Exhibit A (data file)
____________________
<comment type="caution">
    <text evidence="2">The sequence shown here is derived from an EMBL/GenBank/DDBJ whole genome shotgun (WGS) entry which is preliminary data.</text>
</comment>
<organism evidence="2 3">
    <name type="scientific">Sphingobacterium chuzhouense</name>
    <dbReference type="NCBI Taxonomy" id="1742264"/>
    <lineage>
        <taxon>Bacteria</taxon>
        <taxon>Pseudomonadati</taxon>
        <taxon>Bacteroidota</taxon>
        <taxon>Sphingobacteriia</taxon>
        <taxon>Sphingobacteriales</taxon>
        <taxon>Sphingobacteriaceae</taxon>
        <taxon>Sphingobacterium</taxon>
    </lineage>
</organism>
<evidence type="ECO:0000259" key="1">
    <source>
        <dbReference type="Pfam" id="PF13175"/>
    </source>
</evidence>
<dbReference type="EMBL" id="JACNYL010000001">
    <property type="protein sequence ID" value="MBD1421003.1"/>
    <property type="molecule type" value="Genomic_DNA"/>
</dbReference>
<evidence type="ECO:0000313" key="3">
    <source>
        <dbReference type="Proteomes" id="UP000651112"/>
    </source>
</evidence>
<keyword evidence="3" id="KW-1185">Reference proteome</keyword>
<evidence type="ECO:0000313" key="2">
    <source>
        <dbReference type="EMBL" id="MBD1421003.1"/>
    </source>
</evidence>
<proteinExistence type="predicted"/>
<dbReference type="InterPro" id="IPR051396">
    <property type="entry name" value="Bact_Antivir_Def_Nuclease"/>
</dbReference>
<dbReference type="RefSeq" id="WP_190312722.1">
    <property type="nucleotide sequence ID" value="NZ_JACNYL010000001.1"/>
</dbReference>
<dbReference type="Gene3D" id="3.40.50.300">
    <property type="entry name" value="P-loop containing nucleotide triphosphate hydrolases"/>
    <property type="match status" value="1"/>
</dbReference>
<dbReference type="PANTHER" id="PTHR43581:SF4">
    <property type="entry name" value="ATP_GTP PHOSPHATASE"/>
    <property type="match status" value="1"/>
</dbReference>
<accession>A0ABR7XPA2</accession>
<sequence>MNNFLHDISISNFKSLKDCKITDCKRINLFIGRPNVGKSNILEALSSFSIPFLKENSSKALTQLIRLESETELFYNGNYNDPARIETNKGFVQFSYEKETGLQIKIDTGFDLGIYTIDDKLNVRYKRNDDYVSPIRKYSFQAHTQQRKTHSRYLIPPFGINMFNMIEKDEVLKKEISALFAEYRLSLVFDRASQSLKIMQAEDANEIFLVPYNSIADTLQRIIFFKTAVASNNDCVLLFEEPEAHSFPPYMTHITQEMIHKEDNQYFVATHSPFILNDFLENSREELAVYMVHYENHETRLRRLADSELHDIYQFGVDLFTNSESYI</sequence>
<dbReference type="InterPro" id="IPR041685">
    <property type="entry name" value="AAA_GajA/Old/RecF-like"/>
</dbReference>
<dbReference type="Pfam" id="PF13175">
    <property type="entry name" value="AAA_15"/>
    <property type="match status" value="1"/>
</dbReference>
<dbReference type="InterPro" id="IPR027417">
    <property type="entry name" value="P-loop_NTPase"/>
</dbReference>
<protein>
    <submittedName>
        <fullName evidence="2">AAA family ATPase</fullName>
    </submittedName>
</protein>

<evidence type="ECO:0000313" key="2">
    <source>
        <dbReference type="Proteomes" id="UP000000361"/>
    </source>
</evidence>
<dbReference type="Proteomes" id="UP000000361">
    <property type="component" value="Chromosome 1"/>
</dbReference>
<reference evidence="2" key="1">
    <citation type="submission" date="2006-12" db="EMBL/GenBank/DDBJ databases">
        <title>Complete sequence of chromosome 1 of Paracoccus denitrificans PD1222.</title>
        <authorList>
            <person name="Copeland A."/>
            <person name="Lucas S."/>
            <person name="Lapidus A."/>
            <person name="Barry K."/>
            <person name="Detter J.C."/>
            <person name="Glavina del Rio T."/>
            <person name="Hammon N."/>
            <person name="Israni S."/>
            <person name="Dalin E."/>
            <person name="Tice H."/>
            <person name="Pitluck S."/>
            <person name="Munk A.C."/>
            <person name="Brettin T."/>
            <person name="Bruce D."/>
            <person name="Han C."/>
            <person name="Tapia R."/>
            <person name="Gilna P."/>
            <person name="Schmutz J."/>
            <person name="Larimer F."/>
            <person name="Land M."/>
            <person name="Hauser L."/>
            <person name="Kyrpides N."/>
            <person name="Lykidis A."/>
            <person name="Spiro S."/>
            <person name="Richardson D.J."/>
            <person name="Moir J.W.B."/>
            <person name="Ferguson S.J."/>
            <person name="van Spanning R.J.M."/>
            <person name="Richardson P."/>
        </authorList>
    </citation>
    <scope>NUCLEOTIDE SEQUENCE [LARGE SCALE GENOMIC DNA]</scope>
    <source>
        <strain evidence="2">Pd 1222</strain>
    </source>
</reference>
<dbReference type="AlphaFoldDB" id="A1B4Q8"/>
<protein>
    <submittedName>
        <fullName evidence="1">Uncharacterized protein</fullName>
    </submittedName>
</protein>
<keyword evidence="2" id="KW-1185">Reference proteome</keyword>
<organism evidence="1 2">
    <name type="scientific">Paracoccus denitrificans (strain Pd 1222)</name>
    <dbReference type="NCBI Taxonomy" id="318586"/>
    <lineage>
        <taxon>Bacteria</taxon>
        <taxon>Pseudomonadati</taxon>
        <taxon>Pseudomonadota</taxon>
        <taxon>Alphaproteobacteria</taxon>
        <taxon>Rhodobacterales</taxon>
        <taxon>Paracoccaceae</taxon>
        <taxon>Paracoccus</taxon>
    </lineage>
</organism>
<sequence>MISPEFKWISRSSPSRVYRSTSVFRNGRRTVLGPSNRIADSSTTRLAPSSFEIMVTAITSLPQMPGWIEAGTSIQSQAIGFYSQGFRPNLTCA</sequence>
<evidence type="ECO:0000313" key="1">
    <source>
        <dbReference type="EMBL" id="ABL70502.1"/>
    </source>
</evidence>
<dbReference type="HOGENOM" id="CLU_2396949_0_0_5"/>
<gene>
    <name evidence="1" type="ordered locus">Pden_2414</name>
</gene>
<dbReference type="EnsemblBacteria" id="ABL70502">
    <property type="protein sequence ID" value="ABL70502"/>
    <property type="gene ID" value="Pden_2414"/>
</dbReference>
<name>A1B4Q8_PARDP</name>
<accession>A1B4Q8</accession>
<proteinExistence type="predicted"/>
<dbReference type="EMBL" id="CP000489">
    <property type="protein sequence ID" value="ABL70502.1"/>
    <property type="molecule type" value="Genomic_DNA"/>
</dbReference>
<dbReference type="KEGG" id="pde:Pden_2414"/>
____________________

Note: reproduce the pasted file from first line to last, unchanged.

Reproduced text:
<comment type="caution">
    <text evidence="2">The sequence shown here is derived from an EMBL/GenBank/DDBJ whole genome shotgun (WGS) entry which is preliminary data.</text>
</comment>
<organism evidence="2 3">
    <name type="scientific">Sphingobacterium chuzhouense</name>
    <dbReference type="NCBI Taxonomy" id="1742264"/>
    <lineage>
        <taxon>Bacteria</taxon>
        <taxon>Pseudomonadati</taxon>
        <taxon>Bacteroidota</taxon>
        <taxon>Sphingobacteriia</taxon>
        <taxon>Sphingobacteriales</taxon>
        <taxon>Sphingobacteriaceae</taxon>
        <taxon>Sphingobacterium</taxon>
    </lineage>
</organism>
<evidence type="ECO:0000259" key="1">
    <source>
        <dbReference type="Pfam" id="PF13175"/>
    </source>
</evidence>
<dbReference type="EMBL" id="JACNYL010000001">
    <property type="protein sequence ID" value="MBD1421003.1"/>
    <property type="molecule type" value="Genomic_DNA"/>
</dbReference>
<evidence type="ECO:0000313" key="3">
    <source>
        <dbReference type="Proteomes" id="UP000651112"/>
    </source>
</evidence>
<keyword evidence="3" id="KW-1185">Reference proteome</keyword>
<evidence type="ECO:0000313" key="2">
    <source>
        <dbReference type="EMBL" id="MBD1421003.1"/>
    </source>
</evidence>
<proteinExistence type="predicted"/>
<dbReference type="InterPro" id="IPR051396">
    <property type="entry name" value="Bact_Antivir_Def_Nuclease"/>
</dbReference>
<dbReference type="RefSeq" id="WP_190312722.1">
    <property type="nucleotide sequence ID" value="NZ_JACNYL010000001.1"/>
</dbReference>
<dbReference type="Gene3D" id="3.40.50.300">
    <property type="entry name" value="P-loop containing nucleotide triphosphate hydrolases"/>
    <property type="match status" value="1"/>
</dbReference>
<dbReference type="PANTHER" id="PTHR43581:SF4">
    <property type="entry name" value="ATP_GTP PHOSPHATASE"/>
    <property type="match status" value="1"/>
</dbReference>
<accession>A0ABR7XPA2</accession>
<sequence>MNNFLHDISISNFKSLKDCKITDCKRINLFIGRPNVGKSNILEALSSFSIPFLKENSSKALTQLIRLESETELFYNGNYNDPARIETNKGFVQFSYEKETGLQIKIDTGFDLGIYTIDDKLNVRYKRNDDYVSPIRKYSFQAHTQQRKTHSRYLIPPFGINMFNMIEKDEVLKKEISALFAEYRLSLVFDRASQSLKIMQAEDANEIFLVPYNSIADTLQRIIFFKTAVASNNDCVLLFEEPEAHSFPPYMTHITQEMIHKEDNQYFVATHSPFILNDFLENSREELAVYMVHYENHETRLRRLADSELHDIYQFGVDLFTNSESYI</sequence>
<dbReference type="InterPro" id="IPR041685">
    <property type="entry name" value="AAA_GajA/Old/RecF-like"/>
</dbReference>
<dbReference type="Pfam" id="PF13175">
    <property type="entry name" value="AAA_15"/>
    <property type="match status" value="1"/>
</dbReference>
<dbReference type="InterPro" id="IPR027417">
    <property type="entry name" value="P-loop_NTPase"/>
</dbReference>
<protein>
    <submittedName>
        <fullName evidence="2">AAA family ATPase</fullName>
    </submittedName>
</protein>

<evidence type="ECO:0000313" key="2">
    <source>
        <dbReference type="Proteomes" id="UP000000361"/>
    </source>
</evidence>
<dbReference type="Proteomes" id="UP000000361">
    <property type="component" value="Chromosome 1"/>
</dbReference>
<reference evidence="2" key="1">
    <citation type="submission" date="2006-12" db="EMBL/GenBank/DDBJ databases">
        <title>Complete sequence of chromosome 1 of Paracoccus denitrificans PD1222.</title>
        <authorList>
            <person name="Copeland A."/>
            <person name="Lucas S."/>
            <person name="Lapidus A."/>
            <person name="Barry K."/>
            <person name="Detter J.C."/>
            <person name="Glavina del Rio T."/>
            <person name="Hammon N."/>
            <person name="Israni S."/>
            <person name="Dalin E."/>
            <person name="Tice H."/>
            <person name="Pitluck S."/>
            <person name="Munk A.C."/>
            <person name="Brettin T."/>
            <person name="Bruce D."/>
            <person name="Han C."/>
            <person name="Tapia R."/>
            <person name="Gilna P."/>
            <person name="Schmutz J."/>
            <person name="Larimer F."/>
            <person name="Land M."/>
            <person name="Hauser L."/>
            <person name="Kyrpides N."/>
            <person name="Lykidis A."/>
            <person name="Spiro S."/>
            <person name="Richardson D.J."/>
            <person name="Moir J.W.B."/>
            <person name="Ferguson S.J."/>
            <person name="van Spanning R.J.M."/>
            <person name="Richardson P."/>
        </authorList>
    </citation>
    <scope>NUCLEOTIDE SEQUENCE [LARGE SCALE GENOMIC DNA]</scope>
    <source>
        <strain evidence="2">Pd 1222</strain>
    </source>
</reference>
<dbReference type="AlphaFoldDB" id="A1B4Q8"/>
<protein>
    <submittedName>
        <fullName evidence="1">Uncharacterized protein</fullName>
    </submittedName>
</protein>
<keyword evidence="2" id="KW-1185">Reference proteome</keyword>
<organism evidence="1 2">
    <name type="scientific">Paracoccus denitrificans (strain Pd 1222)</name>
    <dbReference type="NCBI Taxonomy" id="318586"/>
    <lineage>
        <taxon>Bacteria</taxon>
        <taxon>Pseudomonadati</taxon>
        <taxon>Pseudomonadota</taxon>
        <taxon>Alphaproteobacteria</taxon>
        <taxon>Rhodobacterales</taxon>
        <taxon>Paracoccaceae</taxon>
        <taxon>Paracoccus</taxon>
    </lineage>
</organism>
<sequence>MISPEFKWISRSSPSRVYRSTSVFRNGRRTVLGPSNRIADSSTTRLAPSSFEIMVTAITSLPQMPGWIEAGTSIQSQAIGFYSQGFRPNLTCA</sequence>
<evidence type="ECO:0000313" key="1">
    <source>
        <dbReference type="EMBL" id="ABL70502.1"/>
    </source>
</evidence>
<dbReference type="HOGENOM" id="CLU_2396949_0_0_5"/>
<gene>
    <name evidence="1" type="ordered locus">Pden_2414</name>
</gene>
<dbReference type="EnsemblBacteria" id="ABL70502">
    <property type="protein sequence ID" value="ABL70502"/>
    <property type="gene ID" value="Pden_2414"/>
</dbReference>
<name>A1B4Q8_PARDP</name>
<accession>A1B4Q8</accession>
<proteinExistence type="predicted"/>
<dbReference type="EMBL" id="CP000489">
    <property type="protein sequence ID" value="ABL70502.1"/>
    <property type="molecule type" value="Genomic_DNA"/>
</dbReference>
<dbReference type="KEGG" id="pde:Pden_2414"/>